The focus of the project was to examine political attitudes following induction into analytical or intuitive thinking. We measured attitudes in two ways. First, subjects were asked to self-report their ideological stance on a 101-point scale ranging from very liberal to very conservative. Second, we measured political attitudes towards nine different policy issues. Three items concerned economic policies (welfare spendings, universal healthcare, and business regulation), three concerned moral issues (school prayer, abortion, and gay marriage), and three dealt with punishment issues (defense spending, torture of terrorist subjects, and the death penalty).

In addition to the main outcome variables, participants were asked about the extent to which they believed in a higher power to replicate the findings of Gervais and Norenzayan (2012). Finally, all subjects answered the three Cognitive Reflection Task (CRT; Frederick 2005), which is a widely used measure of the propensity to use analytical thinking that consists of three items. Each question has an easy and intuitive but incorrect answer, and a correct answer that involves analytical processing to reach. The CRT was used to test individual differences in the propensity to use analytical thinking in the control condition and as a manipulation check for the treatment conditions.

Summary of Findings:

The main analysis used between-group ANOVAs to test whether the primes resulted in mean differences on political attitudes among subjects in the different conditions. There were no ideological mean differences using the self-reported measure. In addition, there were no mean differences across the groups for policy preferences, both for the aggregate and sub-issue item scales. Looking at the manipulation check, using the sum of the number of correct CRT answers provided by the subjects, the priming task did not sufficiently manipulate the targeted thought processes; there were no mean CRT score differences across the conditions.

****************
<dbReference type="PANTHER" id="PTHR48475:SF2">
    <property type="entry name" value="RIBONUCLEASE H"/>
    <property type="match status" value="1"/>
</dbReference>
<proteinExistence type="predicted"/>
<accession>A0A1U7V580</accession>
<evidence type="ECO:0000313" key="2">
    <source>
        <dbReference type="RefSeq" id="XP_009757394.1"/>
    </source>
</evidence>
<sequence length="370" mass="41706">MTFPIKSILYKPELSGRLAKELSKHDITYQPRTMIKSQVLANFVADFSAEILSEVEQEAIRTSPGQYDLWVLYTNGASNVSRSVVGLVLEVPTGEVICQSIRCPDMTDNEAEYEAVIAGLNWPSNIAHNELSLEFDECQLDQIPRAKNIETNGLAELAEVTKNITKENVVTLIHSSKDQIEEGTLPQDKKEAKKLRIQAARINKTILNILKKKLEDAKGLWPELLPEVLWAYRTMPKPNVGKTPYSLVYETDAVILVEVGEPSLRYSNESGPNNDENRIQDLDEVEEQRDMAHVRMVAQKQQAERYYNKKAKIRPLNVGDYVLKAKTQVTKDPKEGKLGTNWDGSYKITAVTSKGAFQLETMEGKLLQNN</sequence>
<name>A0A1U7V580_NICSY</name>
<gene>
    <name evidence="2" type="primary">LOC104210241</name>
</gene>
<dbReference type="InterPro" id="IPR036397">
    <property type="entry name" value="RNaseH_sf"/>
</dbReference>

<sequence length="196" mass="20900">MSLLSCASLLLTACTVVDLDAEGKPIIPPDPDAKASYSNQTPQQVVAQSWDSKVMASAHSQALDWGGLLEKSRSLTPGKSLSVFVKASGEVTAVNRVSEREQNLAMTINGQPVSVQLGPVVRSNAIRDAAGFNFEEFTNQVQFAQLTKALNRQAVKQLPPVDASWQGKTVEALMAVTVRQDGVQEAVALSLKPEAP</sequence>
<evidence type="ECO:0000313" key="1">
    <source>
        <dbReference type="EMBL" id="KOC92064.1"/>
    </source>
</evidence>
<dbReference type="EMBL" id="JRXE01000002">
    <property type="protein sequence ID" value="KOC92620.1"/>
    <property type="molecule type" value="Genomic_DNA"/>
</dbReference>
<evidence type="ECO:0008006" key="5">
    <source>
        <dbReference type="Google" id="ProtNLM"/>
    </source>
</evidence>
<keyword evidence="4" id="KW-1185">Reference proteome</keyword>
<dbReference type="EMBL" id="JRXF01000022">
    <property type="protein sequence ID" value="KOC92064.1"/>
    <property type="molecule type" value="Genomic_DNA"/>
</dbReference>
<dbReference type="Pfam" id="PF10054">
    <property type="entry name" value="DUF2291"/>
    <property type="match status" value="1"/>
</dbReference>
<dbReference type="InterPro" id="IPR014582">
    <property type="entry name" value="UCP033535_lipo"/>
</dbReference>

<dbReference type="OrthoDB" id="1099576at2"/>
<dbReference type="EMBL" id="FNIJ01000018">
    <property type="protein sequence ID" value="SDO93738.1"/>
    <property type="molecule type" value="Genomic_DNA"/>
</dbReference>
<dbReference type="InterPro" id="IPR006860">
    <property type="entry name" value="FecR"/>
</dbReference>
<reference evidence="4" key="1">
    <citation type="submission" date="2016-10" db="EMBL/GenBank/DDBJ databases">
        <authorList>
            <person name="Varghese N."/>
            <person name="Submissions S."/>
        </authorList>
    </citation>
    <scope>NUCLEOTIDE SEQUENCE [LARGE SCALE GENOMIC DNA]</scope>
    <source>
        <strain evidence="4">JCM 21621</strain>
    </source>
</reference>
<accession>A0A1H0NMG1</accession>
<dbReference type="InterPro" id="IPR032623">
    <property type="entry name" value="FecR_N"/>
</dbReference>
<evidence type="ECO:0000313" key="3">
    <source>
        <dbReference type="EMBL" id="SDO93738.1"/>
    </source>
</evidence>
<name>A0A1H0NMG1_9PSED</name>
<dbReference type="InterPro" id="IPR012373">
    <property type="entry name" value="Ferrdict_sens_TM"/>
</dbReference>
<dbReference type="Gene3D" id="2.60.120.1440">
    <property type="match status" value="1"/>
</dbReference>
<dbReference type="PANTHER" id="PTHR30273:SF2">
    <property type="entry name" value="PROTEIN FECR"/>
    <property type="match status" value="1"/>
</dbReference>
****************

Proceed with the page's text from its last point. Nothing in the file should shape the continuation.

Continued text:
Additional Information:

The TESS study became a part of a larger project in which we looked at the relation between political attitudes and reflective versus intuitive thinking using four different studies. In all four studies, there was no evidence that priming reflective or intuitive thinking led to differences in political attitudes. In addition, the primes used in all four studies demonstrated an inability to induce the target treatment based on examination of mean differences in CRT scores across the conditions.

However, there was evidence across the four studies that there are individual differences in the extent to which someone is likely to be reflected and corresponding political attitudes. The overall pattern showed that higher CRT scores are related to liberal attitudes towards social issues. Across the four studies there were no consistent pattern regarding economic issues. However, looking at the TESS sample in particular, looking strictly at the control condition, there is a negative relationship between CRT scores and conservative social issues and no relationship with economic issues. Using all subjects within the sample regardless of treatment, there is a positive correlation between conservative economic issues and CRT scores while the negative relationship remains for social issues (Baron 2015).

References

Deppe, Kristen D., Gonzalez, Frank J., Neiman, Jayme L., Jacobs, Carly, Pahlke, Jackson, Smith, Kevin B., and Hibbing, John R. (2015). Reflective liberals and intuitive conservatives: A look at the Cognitive Reflection Test and ideology. Journal of Judgment and Decision Making, 10(4), 314-31.